If you've read Audrey Niffenegger's THE TIME TRAVELER'S WIFE, you know it's a highly unusual approach to time travel. In fact, I haven't come across any other science-fiction or fantasy novel quite like it. Henry, the traveler, bounces through time uncontrollably and at random. Most often, he lands in moments related to his own life, but not always. Visiting points in the past and future in no particular order, he arrives at each destination disoriented, nauseated, and naked, for he doesn't take anything along on the temporal jaunts. Even tooth fillings, since they aren't technically part of his body, don't stay with him. He has multiple encounters with his wife, Clare, in the past (from his viewpoint on his timeline, after they're married) when she's between the ages of six and eighteen. On one visit, he tells her which dates he will appear on, and she writes them down. Later, when the two of them meet earlier in his timeline (for him at that age, the first time), she gives him the written list, which thereby becomes the source of his knowledge of their predicted meetings. So how does this list exist? As Clare says, it's a mysterious "Mobius" loop. Similarly, Henry appears to his younger self when child-Henry makes his first time leap, into a museum. Adult-Henry knows he'll need to teach child-Henry the rules of time travel because he remembers a friendly stranger doing that for him when he experienced his first leap.
HBO is airing a new series based on the book, starting last weekend. Judging from the first episode, it's going to follow the novel closely. The book's chapters have helpful headings that state the year and how old each character is on his or her timeline in that encounter. The TV program, likewise, has captions at the beginning of each scene to indicate the ages of Henry and Clare at that point. Otherwise, viewers could get hopelessly lost.
I've never encountered another story that portrays time travel as a disability rather than a superpower (although TV Tropes mentions a few). Henry has no way of knowing whether he'll bounce back to his point of origin within minutes or remain stranded for days or more. He has to steal to survive. He frequently gets beaten up, in addition to the hazards of bad weather and the risk of landing in the middle of a street or railroad track. Small wonder that, at the age of twenty, the first occasion in his timeline when he meets Clare, he's a bit of a self-centered jerk. It takes her love, reinforced by her knowledge of the man he will become, to transform him. One of the saddest features of the novel consists of the multiple miscarriages Clare suffers because her unborn babies inherit Henry's mutant gene and spontaneously time-leap out of her womb. Another inevitable source of sorrow for Henry is knowing when he'll die and keeping that information a secret from her.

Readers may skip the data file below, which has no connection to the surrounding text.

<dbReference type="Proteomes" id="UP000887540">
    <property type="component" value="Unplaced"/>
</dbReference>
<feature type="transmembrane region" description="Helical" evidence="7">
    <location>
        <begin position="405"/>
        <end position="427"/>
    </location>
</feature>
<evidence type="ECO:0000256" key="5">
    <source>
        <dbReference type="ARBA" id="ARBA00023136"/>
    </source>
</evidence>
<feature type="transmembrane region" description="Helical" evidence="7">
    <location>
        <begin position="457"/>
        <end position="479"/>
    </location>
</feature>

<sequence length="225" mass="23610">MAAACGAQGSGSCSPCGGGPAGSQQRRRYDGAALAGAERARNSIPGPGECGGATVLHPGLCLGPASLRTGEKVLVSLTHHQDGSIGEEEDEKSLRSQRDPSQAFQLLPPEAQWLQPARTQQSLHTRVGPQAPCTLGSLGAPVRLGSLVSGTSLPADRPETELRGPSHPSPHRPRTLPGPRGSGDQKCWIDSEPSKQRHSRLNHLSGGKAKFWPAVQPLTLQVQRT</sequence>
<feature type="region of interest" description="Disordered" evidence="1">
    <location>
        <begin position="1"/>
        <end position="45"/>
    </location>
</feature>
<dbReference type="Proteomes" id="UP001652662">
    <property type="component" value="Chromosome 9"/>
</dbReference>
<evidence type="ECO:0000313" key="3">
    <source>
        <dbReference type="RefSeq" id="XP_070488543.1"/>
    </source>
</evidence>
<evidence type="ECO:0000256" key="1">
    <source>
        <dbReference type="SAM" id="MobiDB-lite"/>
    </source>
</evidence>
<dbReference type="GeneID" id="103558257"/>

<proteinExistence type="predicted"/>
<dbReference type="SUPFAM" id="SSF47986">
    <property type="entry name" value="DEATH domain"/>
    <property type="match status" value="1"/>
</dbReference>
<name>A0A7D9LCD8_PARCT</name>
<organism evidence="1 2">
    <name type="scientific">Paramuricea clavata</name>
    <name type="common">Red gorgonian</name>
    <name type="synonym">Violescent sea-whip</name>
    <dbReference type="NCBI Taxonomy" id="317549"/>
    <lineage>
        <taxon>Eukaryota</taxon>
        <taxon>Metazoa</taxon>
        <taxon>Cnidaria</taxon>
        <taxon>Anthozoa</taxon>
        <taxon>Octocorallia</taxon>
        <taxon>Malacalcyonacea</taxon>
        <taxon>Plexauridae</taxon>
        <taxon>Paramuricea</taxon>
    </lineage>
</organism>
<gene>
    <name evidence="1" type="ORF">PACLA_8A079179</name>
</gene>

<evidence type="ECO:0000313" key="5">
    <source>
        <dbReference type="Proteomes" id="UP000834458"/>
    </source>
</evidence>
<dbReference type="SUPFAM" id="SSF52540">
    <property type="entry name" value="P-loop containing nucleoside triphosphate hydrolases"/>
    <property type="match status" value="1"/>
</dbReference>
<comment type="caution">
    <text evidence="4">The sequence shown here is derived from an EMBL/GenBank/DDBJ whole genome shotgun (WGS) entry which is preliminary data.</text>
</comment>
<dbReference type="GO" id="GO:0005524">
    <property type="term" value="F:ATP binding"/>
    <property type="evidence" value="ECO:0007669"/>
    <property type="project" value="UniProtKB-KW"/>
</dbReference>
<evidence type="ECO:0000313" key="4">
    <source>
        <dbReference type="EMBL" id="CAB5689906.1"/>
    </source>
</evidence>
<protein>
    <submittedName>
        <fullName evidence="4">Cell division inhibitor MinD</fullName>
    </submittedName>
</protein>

Unlike some fictional chrononauts, Henry has no problem being in the same time slot more than once. He can and often does meet other versions of himself. In Dean Koontz's LIGHTING, the Germans who come forward from World War II into the present can't jump into a moment where they already exist, a restriction that plays a critical part in the novel's climax. Connie Willis's Oxford-based time travelers (in DOOMSDAY BOOK, TO SAY NOTHING OF THE DOG, etc.) have the same limitation. Whatever force controls the space-time continuum won't allow them to overlap themselves, just as it prevents them from getting too close to any critical historical events they might alter. For Henry, on the other hand, there's no worry about altering the past. Whatever he does in any moment he travels to is simply what he has already done. As in Robert Heinlein's THE DOOR INTO SUMMER, whose protagonist also has the ability to have two of himself in the same spatio-temporal location, anything you "change" in another time period doesn't really change the outcome but causes it to happen the way it was/is supposed to all along. While THE DOOR INTO SUMMER ends happily, with the narrator using a time machine to bring about the optimal conclusion, Heinlein's "All You Zombies—", in which every major character is the same person, whose life endlessly loops upon itself, concludes with a cry of existential despair.
The more one thinks about it, the more this aspect of Henry's time travel seems like a reason for despair. If his life is locked into a preset pattern dependent on events he has already experienced, whether in the past or in the future, what happens to free will? Yet Niffenegger manages to conclude the story on a note of love and fulfillment rather than futility.
Margaret L. CarterCarter's Crypt